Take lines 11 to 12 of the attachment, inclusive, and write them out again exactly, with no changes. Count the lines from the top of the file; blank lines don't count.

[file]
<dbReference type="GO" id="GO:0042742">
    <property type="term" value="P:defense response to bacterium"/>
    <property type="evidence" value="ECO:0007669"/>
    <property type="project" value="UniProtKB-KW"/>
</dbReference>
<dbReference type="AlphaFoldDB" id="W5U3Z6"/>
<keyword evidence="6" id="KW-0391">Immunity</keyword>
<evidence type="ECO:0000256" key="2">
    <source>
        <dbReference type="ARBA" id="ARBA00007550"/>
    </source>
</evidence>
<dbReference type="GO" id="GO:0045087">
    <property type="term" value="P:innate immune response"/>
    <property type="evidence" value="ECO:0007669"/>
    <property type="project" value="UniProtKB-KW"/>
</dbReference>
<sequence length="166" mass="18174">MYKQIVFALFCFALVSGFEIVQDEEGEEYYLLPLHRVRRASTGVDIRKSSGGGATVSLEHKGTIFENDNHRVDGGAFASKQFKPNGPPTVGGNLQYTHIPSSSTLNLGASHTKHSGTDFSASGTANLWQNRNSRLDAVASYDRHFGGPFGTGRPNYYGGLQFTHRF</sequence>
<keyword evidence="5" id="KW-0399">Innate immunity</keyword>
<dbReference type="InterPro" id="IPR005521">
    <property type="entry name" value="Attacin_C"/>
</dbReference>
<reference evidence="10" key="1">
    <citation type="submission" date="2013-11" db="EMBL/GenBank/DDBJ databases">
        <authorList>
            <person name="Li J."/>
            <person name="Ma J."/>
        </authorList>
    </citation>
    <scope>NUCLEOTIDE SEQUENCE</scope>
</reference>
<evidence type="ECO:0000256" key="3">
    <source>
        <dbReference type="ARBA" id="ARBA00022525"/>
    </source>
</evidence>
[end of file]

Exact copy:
    </source>
</evidence>